Methodology to Estimate the Longitudinal Average Attributable Fraction of Guideline-recommended Medications for Death in Older Adults With Multiple Chronic Conditions

dianagosalvez Diana Gosalvez Prados última modificación 6/10/2016 13:19

Persons with multiple chronic conditions receive multiple guideline-recommended medications to improve outcomes such as mortality. Our objective was to estimate the longitudinal average attributable fraction for 3-year survival of medications for cardiovascular conditions in persons with multiple chronic conditions and to determine whether heterogeneity occurred by age.

Allore HG, Zhan Y,  Cohen AB, Tinetti ME, Trentalange M, McAvay G. Methodology to Estimate the Longitudinal Average Attributable Fraction of Guideline-recommended Medications for Death in Older Adults With Multiple Chronic Conditions. Journals of Gerontology Series A-Biological Sciences and Medical Sciences, 71 (8): 1113-1116 AUG 2016. Available at: http://biomedgerontology.oxfordjournals.org/content/71/8/1113.abstract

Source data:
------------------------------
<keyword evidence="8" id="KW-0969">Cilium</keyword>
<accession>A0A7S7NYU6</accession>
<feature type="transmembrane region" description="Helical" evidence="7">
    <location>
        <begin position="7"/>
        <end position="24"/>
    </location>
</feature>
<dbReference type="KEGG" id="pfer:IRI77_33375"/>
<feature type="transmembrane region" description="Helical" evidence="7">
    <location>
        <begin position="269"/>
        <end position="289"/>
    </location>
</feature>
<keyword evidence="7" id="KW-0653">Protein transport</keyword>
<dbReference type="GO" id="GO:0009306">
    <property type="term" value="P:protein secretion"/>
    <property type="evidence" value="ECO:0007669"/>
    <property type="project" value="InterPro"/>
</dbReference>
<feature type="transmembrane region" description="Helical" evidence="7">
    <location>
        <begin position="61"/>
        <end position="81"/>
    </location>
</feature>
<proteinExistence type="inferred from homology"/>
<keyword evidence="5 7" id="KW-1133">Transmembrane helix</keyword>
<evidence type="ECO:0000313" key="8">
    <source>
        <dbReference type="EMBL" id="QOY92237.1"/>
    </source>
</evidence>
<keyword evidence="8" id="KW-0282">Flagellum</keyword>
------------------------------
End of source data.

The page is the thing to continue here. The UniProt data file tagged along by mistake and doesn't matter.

Artículo

6/10/2016

Methods: Medicare Current Beneficiary Survey participants (N = 8,578) with two or more chronic conditions, enrolled from 2005 to 2009 with follow-up through 2011, were analyzed. We calculated the longitudinal extension of the average attributable fraction for oral medications (beta blockers, renin–angiotensin system blockers, and thiazide diuretics) indicated for cardiovascular conditions (atrial fibrillation, coronary artery disease, heart failure, and hypertension), on survival adjusted for 18 participant characteristics. Models stratified by age (≤80 and >80 years) were analyzed to determine heterogeneity of both cardiovascular conditions and medications.

Results: Heart failure had the greatest average attributable fraction (39%) for mortality. The fractional contributions of beta blockers, renin–angiotensin system blockers, and thiazides to improve survival were 10.4%, 9.3%, and 7.2% respectively. In age-stratified models, of these medications thiazides had a significant contribution to survival only for those aged 80 years or younger. The effects of the remaining medications were similar in both age strata.

Conclusions: Most cardiovascular medications were attributed independently to survival. The two cardiovascular conditions contributing independently to death were heart failure and atrial fibrillation. The medication effects were similar by age except for thiazides that had a significant contribution to survival in persons younger than 80 years.


Allore HG, Zhan Y, Cohen AB, Tinetti ME, Trentalange M, McAvay G.

Norte América